We won’t gloat long here, especially after booking 7 consecutive winning trades last week in the Virtual Portfolio. Facebook (FB) stock tanked last week. On Thursday, Keith went on CNBC’s Fast Money Halftime Report and basically slammed Facebook, saying it could go lower. “Don’t try to catch a falling knife,” he said. Some guests disagreed and said they’d be buying more at “these levels,” which are the time was around $20-$20.50. Friday the stock fell even further and closed at $19.05 a share. Keith thinks it’s going lower and guess what? It probably will.

 

_______________________________________________________

 

ASSET ALLOCATION

 

Cash:                  DOWN

 

U.S. Equities:   UP

 

Int'l Equities:   Flat   

 

Commodities: Flat

 

Fixed Income:  Flat

 

Int'l Currencies: UP   

 

 

_______________________________________________________

 

TOP LONG IDEAS

 

NIKE INC (NKE)

Nike’s challenges are well-telegraphed. But the reality is that its top line is extremely strong, and the Olympics has just given Nike all the ammo it needs to marry product with marketing and grow in the 10% range for the next 2 years. With margin pressures easing, and Cole Haan and Umbro soon to be divested, the model is getting more focused and profitable.

  • TRADE:  LONG
  • TREND:  LONG
  • TAIL:      LONG            

 

FIFTH & PACIFIC COMPANIES (FNP)

The former Liz Claiborne (LIZ) is on the path to prosperity. There’s a fantastic growth story with FNP. The Kate Spade brand is growing at an almost unprecedented clip. Save for Juicy Couture, the company has brands performing strongly throughout its entire portfolio. We’re bullish on FNP for all three durations: TRADE, TREND and TAIL.

  • TRADE:  LONG
  • TREND:  LONG
  • TAIL:      LONG

 

LAS VEGAS SANDS (LVS)

LVS finally reached and has maintained its 20% Macau gaming share, thanks to Sands Cotai Central (SCC). With SCC continuing to ramp up, we expect that level to hold and maybe, even improve. Macau sentiment has reached a yearly low but we see improvement ahead.

  • TRADE:  LONG
  • TREND:  NEUTRAL
  • TAIL:      NEUTRAL

  

_______________________________________________________

 

THREE FOR THE ROAD

 

TWEET OF THE DAY

“Must. Invent. Products. For. Quantitative. Arbitrage. NASDAQ to create 150,000 Indexes this fall: tinyurl.com/9umevyu $$ #valueadded” -@SalArnuk

 

 

QUOTE OF THE DAY

“Money talks, so listen to it.” – 10cc, Art For Art’s Sake (1975)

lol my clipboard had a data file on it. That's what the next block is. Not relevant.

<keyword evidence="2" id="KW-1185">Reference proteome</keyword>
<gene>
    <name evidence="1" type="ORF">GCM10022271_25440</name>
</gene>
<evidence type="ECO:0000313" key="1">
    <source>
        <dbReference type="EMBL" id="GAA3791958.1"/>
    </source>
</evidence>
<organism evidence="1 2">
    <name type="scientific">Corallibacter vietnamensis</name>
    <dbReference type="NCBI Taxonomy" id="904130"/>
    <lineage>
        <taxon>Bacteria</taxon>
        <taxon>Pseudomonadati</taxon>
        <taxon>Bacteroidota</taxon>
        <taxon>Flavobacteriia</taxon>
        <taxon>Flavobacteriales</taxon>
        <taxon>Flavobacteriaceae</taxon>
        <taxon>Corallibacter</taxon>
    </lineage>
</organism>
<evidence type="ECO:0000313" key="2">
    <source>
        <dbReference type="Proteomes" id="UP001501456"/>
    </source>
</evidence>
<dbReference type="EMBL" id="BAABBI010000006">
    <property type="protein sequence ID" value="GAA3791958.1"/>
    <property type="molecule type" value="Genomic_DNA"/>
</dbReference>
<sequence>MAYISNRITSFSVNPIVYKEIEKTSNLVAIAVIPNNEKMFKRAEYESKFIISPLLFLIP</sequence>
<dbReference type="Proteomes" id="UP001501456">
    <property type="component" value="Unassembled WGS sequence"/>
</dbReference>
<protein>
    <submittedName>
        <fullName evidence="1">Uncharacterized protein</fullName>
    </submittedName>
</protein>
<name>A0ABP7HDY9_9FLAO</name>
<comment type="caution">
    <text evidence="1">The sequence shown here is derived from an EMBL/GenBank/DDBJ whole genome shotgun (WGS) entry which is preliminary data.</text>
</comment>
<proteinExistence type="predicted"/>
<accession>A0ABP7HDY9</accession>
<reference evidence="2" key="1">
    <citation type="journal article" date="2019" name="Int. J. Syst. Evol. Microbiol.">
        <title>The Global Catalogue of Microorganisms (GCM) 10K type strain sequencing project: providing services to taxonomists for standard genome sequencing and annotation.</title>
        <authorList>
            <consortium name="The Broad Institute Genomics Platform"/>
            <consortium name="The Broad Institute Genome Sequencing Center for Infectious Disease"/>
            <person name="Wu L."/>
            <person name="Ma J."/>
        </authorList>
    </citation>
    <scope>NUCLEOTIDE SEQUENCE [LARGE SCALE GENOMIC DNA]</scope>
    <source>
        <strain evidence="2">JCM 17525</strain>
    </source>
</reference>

STAT OF THE DAY

$5.7 billion. The amount Aetna (AET) is offering to buy Coventry Health (CVH) for in cash and stock. The move will boost Aetna’s foray into Medicaid and other government-backed programs.


Early Look

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Bonds. James Bonds.

“This is a serious problem, although it is not as dramatic as sort of an epidemic.”

                -James Bond

 

Author Ian Fleming created James Bond, code named 007, in 1953 and subsequently featured him in twelve novels and two short story collections.  Bond was an intelligence officer in the Secret Intelligence Service and a Royal Naval Reserve Commander.   Fleming based this fictional character on many of the intelligence officers and commandos he met during World War II.  Interestingly, the name James Bond came from American ornithologist James Bond, a Caribbean bird expert and author of the definitive field guide Birds of the West Indies. (Don’t worry, I haven’t read it either.)

 

Over the course of the Fleming’s twelve novels and the twenty-two James Bond movies (the highest grossing series ever at $4.9 billion), Bond utilizes his astute intelligence gathering capabilities, combined with various gadgets, including an exploding attaché case, to save the world from a myriad of threats.  If Bond were a research analyst studying today’s markets, the U.S. bond markets may be considered an emerging epidemic in his analytical purview. 

 

Even if not an epidemic, bond issuance levels this year have been staggering.   Firstly, in the municipal bond market in the United States, as of May, issuance is up 70% compared to the same period in 2011.  Secondly, in the U.S. corporate bond market issuance is up 5% year-over-year, but has seen a serious acceleration in the last few months with investment grade issuance up 54% and high yield up 30% in July 2012.  Finally, according to Lipper Research, bond ETFs have seen the eighteenth consecutive month of net inflows.